“The audition tape was completely insane.”
You’ve basically landed Jack Lowden at the last chance, before Dunkirk, while he’s still relatively cheap, right?
It was a bit crazy. We had an amazing casting director called Theo Park and the first name that she mentioned was Jack Lowden. And actually, initially, I’d scripted it so that the two guys in the film were in their mid-30s, and she immediately said she thought the film would be more palatable and it would work better if they were younger. Jack at that time was around 25. So I pondered that for a couple of weeks and decided she was right; it gave a bigger age differentiation between them and the locals, which felt, instinctually, like a good thing.
There wasn’t even that much Jack Lowden film material out there at that point, so what I was given by the casting director was something like a 30-second audition tape. And I knew within five seconds, because I didn’t realise Jack was in character and I thought he was chatting to the casting director, and then I realised he was actually already doing the audition. And I was like, right, this guy is incredible. And then we managed to get him attached about a year before we started shooting, but after that, he then got cast in Dunkirk and that was the point where we all thought this might not happen; this is gonna be a big ask. So it was literally the last time we really could have got him for that sort of production and that type of budget before he went much bigger.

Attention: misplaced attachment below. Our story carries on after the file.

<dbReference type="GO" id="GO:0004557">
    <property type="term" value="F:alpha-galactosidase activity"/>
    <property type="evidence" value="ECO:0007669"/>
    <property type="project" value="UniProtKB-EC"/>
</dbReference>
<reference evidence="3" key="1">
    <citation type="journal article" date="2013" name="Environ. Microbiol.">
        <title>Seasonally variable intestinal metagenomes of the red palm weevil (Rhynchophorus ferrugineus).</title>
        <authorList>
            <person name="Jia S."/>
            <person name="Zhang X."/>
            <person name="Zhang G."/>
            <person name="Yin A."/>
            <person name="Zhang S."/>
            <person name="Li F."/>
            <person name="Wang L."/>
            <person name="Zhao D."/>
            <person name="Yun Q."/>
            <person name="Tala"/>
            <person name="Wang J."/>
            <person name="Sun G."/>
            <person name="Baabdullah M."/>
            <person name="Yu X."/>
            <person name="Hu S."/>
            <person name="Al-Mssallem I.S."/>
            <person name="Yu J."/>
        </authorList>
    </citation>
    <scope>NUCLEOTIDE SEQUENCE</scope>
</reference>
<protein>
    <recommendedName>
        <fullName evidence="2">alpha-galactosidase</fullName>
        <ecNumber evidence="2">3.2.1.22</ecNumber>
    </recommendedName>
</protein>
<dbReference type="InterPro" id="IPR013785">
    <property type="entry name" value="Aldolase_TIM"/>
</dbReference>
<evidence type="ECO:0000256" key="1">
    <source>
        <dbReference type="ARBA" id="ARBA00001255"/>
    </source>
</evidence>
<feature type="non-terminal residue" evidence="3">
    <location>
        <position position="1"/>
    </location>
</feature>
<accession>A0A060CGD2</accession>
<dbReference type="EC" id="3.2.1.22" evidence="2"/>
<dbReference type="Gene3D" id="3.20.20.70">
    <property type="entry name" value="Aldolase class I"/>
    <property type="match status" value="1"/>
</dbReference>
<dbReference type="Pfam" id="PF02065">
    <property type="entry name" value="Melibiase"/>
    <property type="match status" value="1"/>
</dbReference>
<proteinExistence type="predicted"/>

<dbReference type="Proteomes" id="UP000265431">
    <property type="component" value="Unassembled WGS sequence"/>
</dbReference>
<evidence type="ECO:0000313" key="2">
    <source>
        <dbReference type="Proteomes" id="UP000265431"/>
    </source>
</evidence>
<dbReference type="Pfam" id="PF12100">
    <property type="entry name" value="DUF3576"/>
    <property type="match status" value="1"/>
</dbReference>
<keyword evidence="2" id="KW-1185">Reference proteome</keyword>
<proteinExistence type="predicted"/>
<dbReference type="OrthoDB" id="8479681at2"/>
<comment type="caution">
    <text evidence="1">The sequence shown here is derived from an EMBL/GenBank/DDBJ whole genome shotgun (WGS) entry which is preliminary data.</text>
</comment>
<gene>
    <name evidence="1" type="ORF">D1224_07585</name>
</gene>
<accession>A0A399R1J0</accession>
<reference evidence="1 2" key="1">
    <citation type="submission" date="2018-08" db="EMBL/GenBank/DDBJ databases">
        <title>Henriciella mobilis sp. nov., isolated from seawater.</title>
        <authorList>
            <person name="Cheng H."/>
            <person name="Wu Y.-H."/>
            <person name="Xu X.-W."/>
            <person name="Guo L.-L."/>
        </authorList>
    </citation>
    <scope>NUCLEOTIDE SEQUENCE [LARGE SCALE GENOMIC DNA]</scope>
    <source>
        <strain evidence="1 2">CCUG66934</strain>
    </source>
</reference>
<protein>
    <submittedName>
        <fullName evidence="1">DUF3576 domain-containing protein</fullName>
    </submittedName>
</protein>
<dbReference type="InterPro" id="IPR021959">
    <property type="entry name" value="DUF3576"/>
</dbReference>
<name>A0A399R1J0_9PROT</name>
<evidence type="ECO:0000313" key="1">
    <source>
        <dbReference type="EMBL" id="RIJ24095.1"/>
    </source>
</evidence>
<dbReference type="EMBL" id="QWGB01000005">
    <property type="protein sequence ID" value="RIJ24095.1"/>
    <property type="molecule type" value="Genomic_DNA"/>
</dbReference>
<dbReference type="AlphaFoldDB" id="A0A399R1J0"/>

But I always thought we had a chance because the thing with Jack is Jack won an Olivier Award, which is one of the biggest theatre awards, when he was really young, and I just had an inkling that he’s a proper actor and that the material’s so intense that we just had this chance that we might just get him, because he wanted to see where this role would take him. I think, ultimately, that’s thankfully what turned out to be true, because, like I said at the beginning, we needed someone with that enormous charisma in that lead role because of the moral complications. He’s not a clear Hollywood protagonist.
Something about Martin McCann’s screen presence reminds me of Michael Fassbender – this shark-like grin that always seems like it’s concealing something…
We looked at about 20 different Marcuses and Martin’s tape came in, and, again, within a couple of hours of seeing it, I made the decision on that one. The audition tape was completely insane. I’d looked at all these others and there were some good actors, but the way Martin inhabited the character in the audition tape… at that point, I’d been working on the script for six to seven years and I had certain physical preconceptions about this character; what he might look like, how he might sound. And when Martin’s tape came in, the ground just shifted and it was like, ‘This is Marcus, I am looking at Marcus.’ And the character actually expanded. I saw the potential in Martin’s tape; it was a very, very quick decision to cast Martin. And I think he probably wouldn’t be averse to the Michael Fassbender comparisons; Fassbender’s a great actor. I think there’s a reason those comparisons are coming up and it’s because it’s a really stunning performance he’s put in and in a very difficult role. It’s a very tricky character; a character that I think some actors would have avoided because it’s a kind of warts-and-all kind of role.